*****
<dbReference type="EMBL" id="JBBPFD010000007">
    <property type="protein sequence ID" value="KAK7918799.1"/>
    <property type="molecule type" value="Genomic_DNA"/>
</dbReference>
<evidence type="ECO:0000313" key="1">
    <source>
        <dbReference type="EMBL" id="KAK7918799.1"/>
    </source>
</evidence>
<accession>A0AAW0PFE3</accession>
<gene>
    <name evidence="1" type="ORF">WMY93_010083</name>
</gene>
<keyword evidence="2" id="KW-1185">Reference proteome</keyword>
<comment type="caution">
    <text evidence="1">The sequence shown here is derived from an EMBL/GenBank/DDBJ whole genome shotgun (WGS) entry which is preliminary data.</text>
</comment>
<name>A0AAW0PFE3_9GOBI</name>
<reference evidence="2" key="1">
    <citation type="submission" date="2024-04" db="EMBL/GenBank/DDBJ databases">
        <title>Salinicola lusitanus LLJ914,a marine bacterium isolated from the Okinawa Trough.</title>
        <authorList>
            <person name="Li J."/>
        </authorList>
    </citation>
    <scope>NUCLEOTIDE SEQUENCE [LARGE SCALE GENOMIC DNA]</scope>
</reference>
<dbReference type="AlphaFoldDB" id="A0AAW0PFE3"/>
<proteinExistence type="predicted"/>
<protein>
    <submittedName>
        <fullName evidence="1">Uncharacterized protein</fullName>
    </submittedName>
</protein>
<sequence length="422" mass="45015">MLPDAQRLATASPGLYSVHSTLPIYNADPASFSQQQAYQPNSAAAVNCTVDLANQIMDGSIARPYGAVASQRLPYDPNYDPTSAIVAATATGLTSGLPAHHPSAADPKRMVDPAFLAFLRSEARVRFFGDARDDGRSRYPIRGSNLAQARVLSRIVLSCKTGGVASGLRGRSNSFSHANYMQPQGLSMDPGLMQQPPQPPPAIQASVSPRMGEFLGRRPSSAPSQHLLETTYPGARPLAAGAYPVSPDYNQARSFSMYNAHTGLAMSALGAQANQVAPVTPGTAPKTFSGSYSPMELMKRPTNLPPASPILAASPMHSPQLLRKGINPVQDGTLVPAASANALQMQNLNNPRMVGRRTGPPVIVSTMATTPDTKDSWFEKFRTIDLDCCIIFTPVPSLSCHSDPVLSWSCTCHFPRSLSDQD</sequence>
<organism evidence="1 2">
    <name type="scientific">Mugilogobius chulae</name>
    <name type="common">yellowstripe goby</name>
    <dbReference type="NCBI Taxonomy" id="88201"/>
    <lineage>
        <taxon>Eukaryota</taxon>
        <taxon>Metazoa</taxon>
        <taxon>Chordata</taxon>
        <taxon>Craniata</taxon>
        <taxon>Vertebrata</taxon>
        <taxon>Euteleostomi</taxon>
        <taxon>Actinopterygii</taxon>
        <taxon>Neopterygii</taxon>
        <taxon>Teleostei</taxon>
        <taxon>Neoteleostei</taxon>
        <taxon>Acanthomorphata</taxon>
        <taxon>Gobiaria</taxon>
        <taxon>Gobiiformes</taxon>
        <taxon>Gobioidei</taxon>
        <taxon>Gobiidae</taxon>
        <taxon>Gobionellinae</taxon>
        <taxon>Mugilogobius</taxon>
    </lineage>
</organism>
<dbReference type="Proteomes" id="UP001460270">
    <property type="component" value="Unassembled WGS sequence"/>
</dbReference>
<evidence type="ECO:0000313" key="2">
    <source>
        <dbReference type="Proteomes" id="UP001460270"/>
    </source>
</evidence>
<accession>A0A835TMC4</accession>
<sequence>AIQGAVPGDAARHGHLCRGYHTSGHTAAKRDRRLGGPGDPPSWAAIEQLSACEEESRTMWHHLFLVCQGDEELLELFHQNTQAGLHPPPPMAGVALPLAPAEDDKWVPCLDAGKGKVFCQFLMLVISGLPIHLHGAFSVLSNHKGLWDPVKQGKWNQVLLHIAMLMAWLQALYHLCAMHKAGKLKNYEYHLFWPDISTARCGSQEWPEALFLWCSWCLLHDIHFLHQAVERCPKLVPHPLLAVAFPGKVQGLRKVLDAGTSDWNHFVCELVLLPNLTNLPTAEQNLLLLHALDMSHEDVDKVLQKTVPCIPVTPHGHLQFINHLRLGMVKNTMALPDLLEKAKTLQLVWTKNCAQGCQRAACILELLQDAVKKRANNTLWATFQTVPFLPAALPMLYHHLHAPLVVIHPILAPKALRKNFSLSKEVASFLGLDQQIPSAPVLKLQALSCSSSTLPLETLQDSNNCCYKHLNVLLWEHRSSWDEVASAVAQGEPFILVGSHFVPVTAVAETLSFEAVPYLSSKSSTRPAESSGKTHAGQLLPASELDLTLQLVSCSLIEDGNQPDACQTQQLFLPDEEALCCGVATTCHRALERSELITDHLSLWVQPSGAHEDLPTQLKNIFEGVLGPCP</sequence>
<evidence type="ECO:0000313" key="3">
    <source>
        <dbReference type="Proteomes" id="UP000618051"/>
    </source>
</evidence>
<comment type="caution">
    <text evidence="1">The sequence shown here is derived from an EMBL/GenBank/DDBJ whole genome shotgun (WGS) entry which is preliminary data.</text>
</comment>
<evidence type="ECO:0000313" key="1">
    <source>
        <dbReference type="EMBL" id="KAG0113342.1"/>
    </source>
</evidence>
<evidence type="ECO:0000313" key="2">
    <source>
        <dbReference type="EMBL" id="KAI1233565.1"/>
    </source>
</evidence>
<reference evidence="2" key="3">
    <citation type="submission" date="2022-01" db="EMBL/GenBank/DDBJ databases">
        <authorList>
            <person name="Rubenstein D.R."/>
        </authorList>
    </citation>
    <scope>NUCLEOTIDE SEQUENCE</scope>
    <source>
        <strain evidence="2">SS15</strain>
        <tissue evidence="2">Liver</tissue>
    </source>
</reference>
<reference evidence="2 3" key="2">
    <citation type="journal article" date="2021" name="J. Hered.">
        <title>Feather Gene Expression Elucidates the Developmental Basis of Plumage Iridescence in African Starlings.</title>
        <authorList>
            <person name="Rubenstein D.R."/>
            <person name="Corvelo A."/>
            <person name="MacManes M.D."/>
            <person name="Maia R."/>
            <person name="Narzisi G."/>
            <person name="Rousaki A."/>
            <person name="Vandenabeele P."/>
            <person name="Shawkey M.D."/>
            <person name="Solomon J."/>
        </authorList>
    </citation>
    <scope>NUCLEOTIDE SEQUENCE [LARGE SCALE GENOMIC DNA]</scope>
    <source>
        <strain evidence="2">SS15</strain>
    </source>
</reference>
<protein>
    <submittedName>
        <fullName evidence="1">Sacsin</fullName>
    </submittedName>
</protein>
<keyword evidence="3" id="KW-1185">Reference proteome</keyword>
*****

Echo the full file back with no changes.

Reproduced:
<dbReference type="EMBL" id="JBBPFD010000007">
    <property type="protein sequence ID" value="KAK7918799.1"/>
    <property type="molecule type" value="Genomic_DNA"/>
</dbReference>
<evidence type="ECO:0000313" key="1">
    <source>
        <dbReference type="EMBL" id="KAK7918799.1"/>
    </source>
</evidence>
<accession>A0AAW0PFE3</accession>
<gene>
    <name evidence="1" type="ORF">WMY93_010083</name>
</gene>
<keyword evidence="2" id="KW-1185">Reference proteome</keyword>
<comment type="caution">
    <text evidence="1">The sequence shown here is derived from an EMBL/GenBank/DDBJ whole genome shotgun (WGS) entry which is preliminary data.</text>
</comment>
<name>A0AAW0PFE3_9GOBI</name>
<reference evidence="2" key="1">
    <citation type="submission" date="2024-04" db="EMBL/GenBank/DDBJ databases">
        <title>Salinicola lusitanus LLJ914,a marine bacterium isolated from the Okinawa Trough.</title>
        <authorList>
            <person name="Li J."/>
        </authorList>
    </citation>
    <scope>NUCLEOTIDE SEQUENCE [LARGE SCALE GENOMIC DNA]</scope>
</reference>
<dbReference type="AlphaFoldDB" id="A0AAW0PFE3"/>
<proteinExistence type="predicted"/>
<protein>
    <submittedName>
        <fullName evidence="1">Uncharacterized protein</fullName>
    </submittedName>
</protein>
<sequence length="422" mass="45015">MLPDAQRLATASPGLYSVHSTLPIYNADPASFSQQQAYQPNSAAAVNCTVDLANQIMDGSIARPYGAVASQRLPYDPNYDPTSAIVAATATGLTSGLPAHHPSAADPKRMVDPAFLAFLRSEARVRFFGDARDDGRSRYPIRGSNLAQARVLSRIVLSCKTGGVASGLRGRSNSFSHANYMQPQGLSMDPGLMQQPPQPPPAIQASVSPRMGEFLGRRPSSAPSQHLLETTYPGARPLAAGAYPVSPDYNQARSFSMYNAHTGLAMSALGAQANQVAPVTPGTAPKTFSGSYSPMELMKRPTNLPPASPILAASPMHSPQLLRKGINPVQDGTLVPAASANALQMQNLNNPRMVGRRTGPPVIVSTMATTPDTKDSWFEKFRTIDLDCCIIFTPVPSLSCHSDPVLSWSCTCHFPRSLSDQD</sequence>
<organism evidence="1 2">
    <name type="scientific">Mugilogobius chulae</name>
    <name type="common">yellowstripe goby</name>
    <dbReference type="NCBI Taxonomy" id="88201"/>
    <lineage>
        <taxon>Eukaryota</taxon>
        <taxon>Metazoa</taxon>
        <taxon>Chordata</taxon>
        <taxon>Craniata</taxon>
        <taxon>Vertebrata</taxon>
        <taxon>Euteleostomi</taxon>
        <taxon>Actinopterygii</taxon>
        <taxon>Neopterygii</taxon>
        <taxon>Teleostei</taxon>
        <taxon>Neoteleostei</taxon>
        <taxon>Acanthomorphata</taxon>
        <taxon>Gobiaria</taxon>
        <taxon>Gobiiformes</taxon>
        <taxon>Gobioidei</taxon>
        <taxon>Gobiidae</taxon>
        <taxon>Gobionellinae</taxon>
        <taxon>Mugilogobius</taxon>
    </lineage>
</organism>
<dbReference type="Proteomes" id="UP001460270">
    <property type="component" value="Unassembled WGS sequence"/>
</dbReference>
<evidence type="ECO:0000313" key="2">
    <source>
        <dbReference type="Proteomes" id="UP001460270"/>
    </source>
</evidence>
<accession>A0A835TMC4</accession>
<sequence>AIQGAVPGDAARHGHLCRGYHTSGHTAAKRDRRLGGPGDPPSWAAIEQLSACEEESRTMWHHLFLVCQGDEELLELFHQNTQAGLHPPPPMAGVALPLAPAEDDKWVPCLDAGKGKVFCQFLMLVISGLPIHLHGAFSVLSNHKGLWDPVKQGKWNQVLLHIAMLMAWLQALYHLCAMHKAGKLKNYEYHLFWPDISTARCGSQEWPEALFLWCSWCLLHDIHFLHQAVERCPKLVPHPLLAVAFPGKVQGLRKVLDAGTSDWNHFVCELVLLPNLTNLPTAEQNLLLLHALDMSHEDVDKVLQKTVPCIPVTPHGHLQFINHLRLGMVKNTMALPDLLEKAKTLQLVWTKNCAQGCQRAACILELLQDAVKKRANNTLWATFQTVPFLPAALPMLYHHLHAPLVVIHPILAPKALRKNFSLSKEVASFLGLDQQIPSAPVLKLQALSCSSSTLPLETLQDSNNCCYKHLNVLLWEHRSSWDEVASAVAQGEPFILVGSHFVPVTAVAETLSFEAVPYLSSKSSTRPAESSGKTHAGQLLPASELDLTLQLVSCSLIEDGNQPDACQTQQLFLPDEEALCCGVATTCHRALERSELITDHLSLWVQPSGAHEDLPTQLKNIFEGVLGPCP</sequence>
<evidence type="ECO:0000313" key="3">
    <source>
        <dbReference type="Proteomes" id="UP000618051"/>
    </source>
</evidence>
<comment type="caution">
    <text evidence="1">The sequence shown here is derived from an EMBL/GenBank/DDBJ whole genome shotgun (WGS) entry which is preliminary data.</text>
</comment>
<evidence type="ECO:0000313" key="1">
    <source>
        <dbReference type="EMBL" id="KAG0113342.1"/>
    </source>
</evidence>
<evidence type="ECO:0000313" key="2">
    <source>
        <dbReference type="EMBL" id="KAI1233565.1"/>
    </source>
</evidence>
<reference evidence="2" key="3">
    <citation type="submission" date="2022-01" db="EMBL/GenBank/DDBJ databases">
        <authorList>
            <person name="Rubenstein D.R."/>
        </authorList>
    </citation>
    <scope>NUCLEOTIDE SEQUENCE</scope>
    <source>
        <strain evidence="2">SS15</strain>
        <tissue evidence="2">Liver</tissue>
    </source>
</reference>
<reference evidence="2 3" key="2">
    <citation type="journal article" date="2021" name="J. Hered.">
        <title>Feather Gene Expression Elucidates the Developmental Basis of Plumage Iridescence in African Starlings.</title>
        <authorList>
            <person name="Rubenstein D.R."/>
            <person name="Corvelo A."/>
            <person name="MacManes M.D."/>
            <person name="Maia R."/>
            <person name="Narzisi G."/>
            <person name="Rousaki A."/>
            <person name="Vandenabeele P."/>
            <person name="Shawkey M.D."/>
            <person name="Solomon J."/>
        </authorList>
    </citation>
    <scope>NUCLEOTIDE SEQUENCE [LARGE SCALE GENOMIC DNA]</scope>
    <source>
        <strain evidence="2">SS15</strain>
    </source>
</reference>
<protein>
    <submittedName>
        <fullName evidence="1">Sacsin</fullName>
    </submittedName>
</protein>
<keyword evidence="3" id="KW-1185">Reference proteome</keyword>